COURIC DRAWS A CROWD
As expected, all eyes were on Katie Couric Tuesday night as her debut as anchor of The CBS Evening News registered a 9.1 rating and a 17 share, according to Nielsen Research. It was the highest rating the program had recorded since 1998. By contrast, ABC's World News with Charles Gibson placed second with a 5.7/10 and NBC Nightly News with Brian Williams placed third with a 5.3/10. Even CBS executives were quick to acknowledge that the ratings were affected by the curiosity factor. In an interview with Broadcasting and Cable, CBS News President Sean McManus said, "What's more important is what the audience will be six months and a year from now."
SURI CRUISE MAKES HER NEWS DEBUT, TOO
Couric's big "get" for her first newscast was Suri Cruise, or at any rate the first photograph of the 5-month-old daughter of Tom Cruise and Katie Holmes, taken by celebrity photographer Annie Leibowitz for the cover of the upcoming edition of Vanity Fair magazine. The photograph was displayed about two-thirds of the way through the program. TV critics gave the program mixed reviews, with several observing that it was hardly a news program at all. Howard Kurtz in the Washington Post remarked, "The number of full-fledged stories about something that happened yesterday amounted to -- let me count here -- one..." Nevertheless, Kurtz remarked, "I'm sure some will say there wasn't enough news in the "Evening News." And they will have a point. But that's the tradeoff if you're going to do longer, more textured pieces and new features on a half-hour broadcast." MSNBC commentator Michael Ventre remarked, "Note to Katie: It's called the CBS Evening NEWS for a reason." "They should have devoted at least 15 minutes to much harder news," Fordham University media professor Paul Levinson told Reuters. Former ABC newsman Bob Zelnick, currently a journalism professor at Boston University, told the Association Press, "I felt the show, taken as a whole, had too much softness to it." "The real test, of course, lies ahead," wrote USA Today TV critic Robert Bianco. "We'll have to see how well she wears over time, and how well she handles her first crisis. When news breaks, will viewers want to hear it from Couric?"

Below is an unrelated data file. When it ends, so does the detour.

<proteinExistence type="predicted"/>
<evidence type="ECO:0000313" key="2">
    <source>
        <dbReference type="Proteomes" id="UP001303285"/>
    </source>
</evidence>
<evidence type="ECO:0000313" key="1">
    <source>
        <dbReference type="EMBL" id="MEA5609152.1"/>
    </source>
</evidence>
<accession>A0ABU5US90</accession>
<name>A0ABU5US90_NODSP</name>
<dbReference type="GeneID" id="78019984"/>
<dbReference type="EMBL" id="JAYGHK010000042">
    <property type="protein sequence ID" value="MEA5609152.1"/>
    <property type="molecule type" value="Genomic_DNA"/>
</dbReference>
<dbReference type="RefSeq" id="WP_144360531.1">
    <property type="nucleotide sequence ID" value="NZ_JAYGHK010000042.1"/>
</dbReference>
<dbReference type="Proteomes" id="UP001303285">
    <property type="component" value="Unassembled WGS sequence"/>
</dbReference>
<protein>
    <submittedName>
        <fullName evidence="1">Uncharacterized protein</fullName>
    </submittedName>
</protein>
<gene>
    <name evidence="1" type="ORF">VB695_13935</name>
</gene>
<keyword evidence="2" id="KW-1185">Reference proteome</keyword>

GLITCHES REPORTED IN TV/WEB SIMULCAST
Although CBS had trumpeted that the program would be carried simultaneously on television and the Internet, anyone attempting to access it live on the West Coast received a message saying, "Please come back later when The CBS Evening News airs on your local CBS station." But some Internet bloggers reported that they had problems accessing the program even on the East Coast. One person wrote that she had tried to watch on four different set-ups but "I never got any of them to work." Another said that he wasn't even able to watch the "on demand" version; only the commercials played. He concluded, "After all that hype about multicasting, you'd think CBS would have paid more attention to insuring that interested viewers could take advantage of this innovation." On the program itself, Couric encouraged viewers to consult the CBS website to learn more about the features presented on the program.
ABC'S 9/11 MINISERIES COMES UNDER FIRE
ABC's upcoming miniseries The Path to 9/11, which airs next Sunday and Monday nights, is being criticized as biased and inaccurate from all sides, the New York Times reported today (Wednesday). Among the critics, the newspaper observed, is former counterterrorism czar Richard A. Clarke, who says that one of the scenes showing Osama bin Laden being allowed to escape the capture of American military officers and North Alliance forces prior to 9/11 "didn't happen. ... It's utterly invented." Clarke is currently a paid consultant to ABC News. ABC issued a statement observing that the miniseries was "a dramatization, not a documentary, drawn from a variety of sources." And former Gov. Thomas H. Kean of New Jersey, a member of the 9/11 commission, defended the drama, calling the controversial scene a "composite." However, Richard Ben-Veniste, another member of the 9/11 commission, said that he and several other commission members saw the film last week and were now "trying to think how [the producers] could have misinterpreted the 9/11 commission's finding the way that they had." Meanwhile, the Columbia Journalism Review reported on its website Tuesday that it appears that CBS will "cave in to puritan activists" and remove offending four-letter words in a documentary depicting the 9/11 events. Two earlier versions of the same documentary had allowed the language to be included.